The ever-eccentric Elon Musk recently announced plans to roll out a million autonomous ride-sharing vehicles by 2020. The ambitious goal is intended to take on the likes of Lyft and Uber, but in the grander scheme of things, it may have a much deeper impact on consumer cost savings.
In the past decade, technology solutions helping consumers save money have expanded into numerous industries, including cars, homes and health insurance.
Many Americans now demand tech-based ways to reduce costs, and they’re willing to switch companies to get them.
As a response, insurance companies are offering more ways for customers to use technology and save money.
1. Car Technologies Providing Discounts and Savings
Car insurance, which is legally required in just about every state, may range from less than $500 (for example, in North Dakota) to $1,450 in states such as New York. Regardless of where you live, you’re probably looking to save on car insurance wherever you can.
Most car insurance providers now offer safe-driving incentives that can ultimately lead to lower insurance rates.
Policyholders who enroll in these programs will typically get a GPS device to plug into the car’s onboard diagnostics (OBD) port. The device records various driving habits, such as speed and miles traveled.
Nationwide’s SmartRide program, for example, measures speed, miles traveled, hard braking, acceleration and night driving.
The insurer reviews these factors and may offer the policyholder a discount of up to 40% on their premiums. Other companies use mobile apps that reward discounts if you avoid texting and driving and practice other safe driving habits.
Amazon’s Alexa device can also help you save money.
2. Wearable Tech Can Reduce Health Insurance Costs
Incorporating wellness programs into health insurance is not a new concept, and specific federal laws even protect individuals from discrimination in these programs. However, with the annual price of health care on the rise and people paying an average of $6,000 for mid-tiered coverage per year in places like Texas, you could be looking for ways to reduce costs.
The answer may come in the form of wearable health technology. The industry is expected to be worth more than $60 billion by 2023. The popularity of these devices, and their health benefits when consumers use them, make them an attractive incentive for health insurance companies.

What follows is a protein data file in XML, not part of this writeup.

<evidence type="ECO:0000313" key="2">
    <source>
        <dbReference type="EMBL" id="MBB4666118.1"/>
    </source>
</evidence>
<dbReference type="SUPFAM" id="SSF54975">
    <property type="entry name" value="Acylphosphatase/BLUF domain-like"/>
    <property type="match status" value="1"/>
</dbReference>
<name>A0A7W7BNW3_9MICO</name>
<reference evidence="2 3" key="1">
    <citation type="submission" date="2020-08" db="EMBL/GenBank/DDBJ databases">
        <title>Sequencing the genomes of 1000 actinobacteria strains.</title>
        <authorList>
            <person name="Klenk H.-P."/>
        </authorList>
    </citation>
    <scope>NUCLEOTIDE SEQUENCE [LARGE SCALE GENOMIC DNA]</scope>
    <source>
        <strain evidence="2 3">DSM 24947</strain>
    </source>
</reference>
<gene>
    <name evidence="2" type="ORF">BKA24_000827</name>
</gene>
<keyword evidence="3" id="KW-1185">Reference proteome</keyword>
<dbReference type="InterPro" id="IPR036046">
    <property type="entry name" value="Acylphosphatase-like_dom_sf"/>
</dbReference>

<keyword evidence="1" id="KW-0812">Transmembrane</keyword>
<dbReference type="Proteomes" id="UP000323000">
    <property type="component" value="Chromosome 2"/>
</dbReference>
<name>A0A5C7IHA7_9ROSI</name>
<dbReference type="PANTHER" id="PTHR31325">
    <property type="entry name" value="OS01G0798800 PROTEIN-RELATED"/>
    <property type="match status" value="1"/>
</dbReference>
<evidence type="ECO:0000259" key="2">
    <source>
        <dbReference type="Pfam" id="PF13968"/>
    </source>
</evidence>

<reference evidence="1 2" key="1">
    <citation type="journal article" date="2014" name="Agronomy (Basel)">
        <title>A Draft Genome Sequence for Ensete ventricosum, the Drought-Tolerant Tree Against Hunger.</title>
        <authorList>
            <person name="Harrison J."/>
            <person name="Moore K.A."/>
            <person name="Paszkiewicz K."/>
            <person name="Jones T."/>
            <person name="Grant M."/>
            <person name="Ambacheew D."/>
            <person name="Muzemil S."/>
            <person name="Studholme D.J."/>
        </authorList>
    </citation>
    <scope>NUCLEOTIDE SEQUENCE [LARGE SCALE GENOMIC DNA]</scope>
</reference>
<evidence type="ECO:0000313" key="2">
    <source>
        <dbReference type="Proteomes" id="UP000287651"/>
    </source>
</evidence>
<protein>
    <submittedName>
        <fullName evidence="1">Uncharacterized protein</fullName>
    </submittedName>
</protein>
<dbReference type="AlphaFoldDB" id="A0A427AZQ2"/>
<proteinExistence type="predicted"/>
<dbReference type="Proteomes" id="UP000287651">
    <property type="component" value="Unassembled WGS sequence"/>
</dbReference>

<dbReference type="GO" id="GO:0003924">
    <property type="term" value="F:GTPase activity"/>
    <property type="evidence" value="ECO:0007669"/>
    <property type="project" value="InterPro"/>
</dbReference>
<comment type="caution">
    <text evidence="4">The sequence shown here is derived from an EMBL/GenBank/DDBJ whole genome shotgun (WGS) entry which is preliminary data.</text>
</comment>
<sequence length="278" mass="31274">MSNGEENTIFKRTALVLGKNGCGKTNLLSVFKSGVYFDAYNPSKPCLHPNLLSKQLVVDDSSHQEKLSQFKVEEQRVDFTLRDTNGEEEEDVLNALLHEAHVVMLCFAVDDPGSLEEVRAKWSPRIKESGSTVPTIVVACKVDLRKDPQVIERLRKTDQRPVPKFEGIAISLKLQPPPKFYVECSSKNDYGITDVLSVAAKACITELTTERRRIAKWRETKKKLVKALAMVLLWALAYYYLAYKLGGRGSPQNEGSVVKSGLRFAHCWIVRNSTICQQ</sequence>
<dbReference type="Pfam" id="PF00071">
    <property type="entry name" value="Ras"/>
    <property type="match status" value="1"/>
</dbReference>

Many insurers now offer discounts for consumers who provide data-verified health goals through the Fitbit and Apple Watch. These devices often integrate into existing wellness programs that have already been saving policyholders money for decades.
A good example of this is the partnership between Humana and Fitbit. Policyholders who use specific Fitbit devices can reach their health goals while saving money on health insurance premiums.
3. Smart Home Tech for Home Insurance Savings
Several factors impact the cost of homeowner’s insurance, including square footage, location and the contents inside the home.
Technology, such as home security kits to reduce the chances of burglary and home invasions, can help homeowners save on the costs of home insurance.
These kits often include security cameras and outdoor sensors for doors and windows. It’s a boon for homeowners who live in or near high-crime areas.
Other technology solutions, such as smoke or moisture detectors, can also help homeowners save on insurance costs.
These devices can reduce the chances of water damage from broken pipes, for example. Homeowners, and in some cases the insurance companies and emergency responders, can get immediate notifications when these sensors are triggered.
More cost-saving options will likely arise in coming years, and they may extend to areas beyond just cars, homes and health insurance.
As data becomes more readily available through the internet of things (IoT), more companies will find ways to analyze that data and gain insights into where consumers can save money by reducing common risks factors through technology.
Article written by:
Maxime Rieman Croll, an insurance expert and Product Manager at ValuePenguin. Educating and assisting shoppers about financial products is her focus and passion. She has been featured on Newsmax, ThriveGlobal and Forbes Business Development Council – reaching a variety of consumers to share her vast personal finance knowledge with.